What happens to a hot-rod fighter pilot when life’s course takes a different road? That is what is explored in the Chicago premiere of “Grounded”, an award winning play written by George Brant. This is a one woman narrative where the main character, the “pilot” ( a warm, touching character played to sheer perfection by Gwendolyn Whiteside) takes us through the cycle of her being the “hot-shot” pilot, who meets her “man”, marries and has a daughter. During her pregnancy, she is “Grounded” and when she is able to return to work, it is not as a “pilot” of an actual “fighter jet”, but as a “pilot” of a radio controlled Drone.
Her new position makes her a member of the “Chair Force” instead of the Air Force, where she works a twelve hour shift far from the field of action from a trailer in Nevada, just a hop skip and jump from Las Vegas. Here, she is hunting terrorists that she and her “team” watch via the “eye in the sky” that is part of her Drone. Her 19 year old companion has the camera and ability to fire upon those that could be members of the enemy.
Directed by Lisa Portes on one of the studio stages at The Greenhouse Theater Center ( known as Number 4, upstairs) on a set designed by Sarah E. Ross, that is both simple and exotic, with some wonderful lighting effects by Sarah Hughey and sound ( with original music) by Lindsay Jones and of course projections by the fabulous Mike Tutaj, this is a warm and tight production that allows us to watch the actress convey an amazing story to us.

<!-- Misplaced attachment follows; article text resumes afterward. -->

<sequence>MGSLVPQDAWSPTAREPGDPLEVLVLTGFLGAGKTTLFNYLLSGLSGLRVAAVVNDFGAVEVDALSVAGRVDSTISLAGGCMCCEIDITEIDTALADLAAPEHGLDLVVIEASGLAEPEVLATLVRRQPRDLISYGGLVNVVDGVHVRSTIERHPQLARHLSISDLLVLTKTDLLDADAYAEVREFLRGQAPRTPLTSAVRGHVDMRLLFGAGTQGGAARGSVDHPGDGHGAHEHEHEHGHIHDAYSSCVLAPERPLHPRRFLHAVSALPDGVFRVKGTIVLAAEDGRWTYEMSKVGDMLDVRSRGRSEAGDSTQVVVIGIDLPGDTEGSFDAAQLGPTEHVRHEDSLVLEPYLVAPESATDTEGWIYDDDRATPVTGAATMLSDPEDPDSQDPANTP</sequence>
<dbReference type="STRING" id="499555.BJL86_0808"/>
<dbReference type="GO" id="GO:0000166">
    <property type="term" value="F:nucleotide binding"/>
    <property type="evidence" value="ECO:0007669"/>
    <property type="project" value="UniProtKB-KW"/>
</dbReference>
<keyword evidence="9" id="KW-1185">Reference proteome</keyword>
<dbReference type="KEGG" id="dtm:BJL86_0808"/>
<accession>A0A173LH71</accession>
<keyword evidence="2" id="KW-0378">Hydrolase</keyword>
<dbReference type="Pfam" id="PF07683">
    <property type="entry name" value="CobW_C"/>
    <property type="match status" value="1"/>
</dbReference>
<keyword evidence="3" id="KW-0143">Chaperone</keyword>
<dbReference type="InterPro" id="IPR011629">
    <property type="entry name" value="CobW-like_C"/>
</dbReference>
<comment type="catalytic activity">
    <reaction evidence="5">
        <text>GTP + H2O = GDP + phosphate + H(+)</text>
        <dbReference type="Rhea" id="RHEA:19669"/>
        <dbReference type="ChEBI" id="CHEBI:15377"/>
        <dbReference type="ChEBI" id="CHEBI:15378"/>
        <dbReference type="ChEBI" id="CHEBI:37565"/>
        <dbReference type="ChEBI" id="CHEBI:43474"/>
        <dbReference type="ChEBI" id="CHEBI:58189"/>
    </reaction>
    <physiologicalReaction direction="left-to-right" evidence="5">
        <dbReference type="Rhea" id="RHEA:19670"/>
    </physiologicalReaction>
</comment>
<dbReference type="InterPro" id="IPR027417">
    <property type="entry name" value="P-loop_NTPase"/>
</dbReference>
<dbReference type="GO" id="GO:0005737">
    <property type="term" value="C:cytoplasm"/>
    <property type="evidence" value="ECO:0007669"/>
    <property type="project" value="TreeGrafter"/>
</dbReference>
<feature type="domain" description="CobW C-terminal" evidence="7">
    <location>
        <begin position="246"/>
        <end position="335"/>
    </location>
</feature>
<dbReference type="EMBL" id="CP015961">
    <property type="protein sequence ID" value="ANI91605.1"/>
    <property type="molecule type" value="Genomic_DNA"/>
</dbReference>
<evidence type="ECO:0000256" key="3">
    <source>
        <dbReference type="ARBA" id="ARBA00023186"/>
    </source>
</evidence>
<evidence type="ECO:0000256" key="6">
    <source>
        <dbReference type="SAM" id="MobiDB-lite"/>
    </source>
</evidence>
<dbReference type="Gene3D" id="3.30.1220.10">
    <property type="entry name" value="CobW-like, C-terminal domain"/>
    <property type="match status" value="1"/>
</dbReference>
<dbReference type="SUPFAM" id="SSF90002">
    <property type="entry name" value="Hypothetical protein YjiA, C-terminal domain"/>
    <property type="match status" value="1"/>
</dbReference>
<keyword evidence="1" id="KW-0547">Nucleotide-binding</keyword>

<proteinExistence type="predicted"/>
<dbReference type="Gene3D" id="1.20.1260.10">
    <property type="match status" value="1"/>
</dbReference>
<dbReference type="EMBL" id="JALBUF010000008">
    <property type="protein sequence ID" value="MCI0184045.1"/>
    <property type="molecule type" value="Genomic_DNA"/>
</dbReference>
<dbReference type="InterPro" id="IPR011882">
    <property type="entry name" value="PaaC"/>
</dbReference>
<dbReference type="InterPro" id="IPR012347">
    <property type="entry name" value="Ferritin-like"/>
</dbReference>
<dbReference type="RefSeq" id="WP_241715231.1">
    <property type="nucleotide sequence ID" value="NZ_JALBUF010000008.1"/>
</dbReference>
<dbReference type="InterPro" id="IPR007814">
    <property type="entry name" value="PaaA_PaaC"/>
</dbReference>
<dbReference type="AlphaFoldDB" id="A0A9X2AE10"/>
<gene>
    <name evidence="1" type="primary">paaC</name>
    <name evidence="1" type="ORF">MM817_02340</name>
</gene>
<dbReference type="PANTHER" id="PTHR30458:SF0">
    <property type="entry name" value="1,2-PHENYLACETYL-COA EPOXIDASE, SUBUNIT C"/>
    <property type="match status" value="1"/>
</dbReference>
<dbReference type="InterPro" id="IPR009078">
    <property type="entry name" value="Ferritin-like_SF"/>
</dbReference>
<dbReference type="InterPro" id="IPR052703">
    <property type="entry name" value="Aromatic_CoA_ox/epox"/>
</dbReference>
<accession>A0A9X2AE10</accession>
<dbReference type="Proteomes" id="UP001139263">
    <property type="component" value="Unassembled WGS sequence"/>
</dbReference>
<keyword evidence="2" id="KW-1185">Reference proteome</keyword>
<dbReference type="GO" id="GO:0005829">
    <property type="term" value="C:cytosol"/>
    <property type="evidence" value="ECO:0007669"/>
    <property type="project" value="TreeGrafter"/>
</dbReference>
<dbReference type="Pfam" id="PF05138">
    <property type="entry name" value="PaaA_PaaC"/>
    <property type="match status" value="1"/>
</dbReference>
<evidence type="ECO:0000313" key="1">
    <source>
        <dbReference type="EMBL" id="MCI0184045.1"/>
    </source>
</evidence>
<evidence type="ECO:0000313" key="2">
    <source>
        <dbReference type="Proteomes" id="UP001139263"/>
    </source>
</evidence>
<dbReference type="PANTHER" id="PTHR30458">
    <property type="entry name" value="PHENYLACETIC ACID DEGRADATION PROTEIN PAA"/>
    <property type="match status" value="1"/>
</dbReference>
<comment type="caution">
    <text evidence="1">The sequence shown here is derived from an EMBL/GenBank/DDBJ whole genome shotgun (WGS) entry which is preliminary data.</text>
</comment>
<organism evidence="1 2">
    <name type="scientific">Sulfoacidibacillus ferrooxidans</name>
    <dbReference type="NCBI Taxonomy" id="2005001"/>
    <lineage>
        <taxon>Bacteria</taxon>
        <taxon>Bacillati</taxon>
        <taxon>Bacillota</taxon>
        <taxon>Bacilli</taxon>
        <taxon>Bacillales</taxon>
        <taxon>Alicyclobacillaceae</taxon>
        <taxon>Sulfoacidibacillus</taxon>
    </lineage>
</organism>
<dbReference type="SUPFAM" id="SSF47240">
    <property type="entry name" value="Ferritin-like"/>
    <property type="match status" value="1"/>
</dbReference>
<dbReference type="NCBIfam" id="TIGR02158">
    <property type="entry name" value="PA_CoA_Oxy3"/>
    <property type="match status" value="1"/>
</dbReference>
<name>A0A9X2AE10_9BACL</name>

For ninety minutes, Ms Whiteside shows us how her character, the tough guy fighter pilot finds love and happiness, then loses her position in life. She is now a mother and a wife, but no longer the pilot that she had always been or wanted to be. Now, forced to be what one might call a video game operator, wearing a headset and handling a joystick ( of sorts), Yes, she is , or was a fighter pilot, but of greater importance, she was human and therefore had feelings and emotions. Being “grounded”, and becoming a member of another family ( non-military) was a hard adjustment and doing the job she did each day and heading home to attempt a normal life made it even more difficult the next day.
The audience watches very intently as Whiteside, the story teller takes us into this woman’s life and opens our eyes to the assumptions that are brought to the floor by Brant under the direction of Portes. This is a beautiful production that has a somewhat surprising ending. One that you might find great for discussion. “Grounded” will certainly make people aware of the effect war has on our military. American Blues Theater will host Town Halls as follows:
June 15th, June 22nd, June 29th and July 6th after the performances.
The show will continue at The Greenhouse Theater Center located at 2257 N. Lincoln Avenue, through July 13th, with performances as follows:
Thursdays , Fridays and Saturdays at 7:30 p.m. and Sundays at 2:30 p.m.
Tickets are $19- $49 ( open seating) and are available at the box office, by calling 773-404-7336 or at www.americanbluestheater.com
Parking on the street is available, some metered, some not and there is parking at the Garage that used to be Children’s Memorial Hospital just north of the theater,
To see what others are saying, visit www.theatreinchicago.com, go to Review Round-up and click at “Grounded”.
NOTE: this could be a warning. Many of you know Ms Whiteside from her amazing work in “It’s A Wonderful Life , Live In Chicago” an annual event at ABT. In this role, her language is a bit saltier, so be prepared!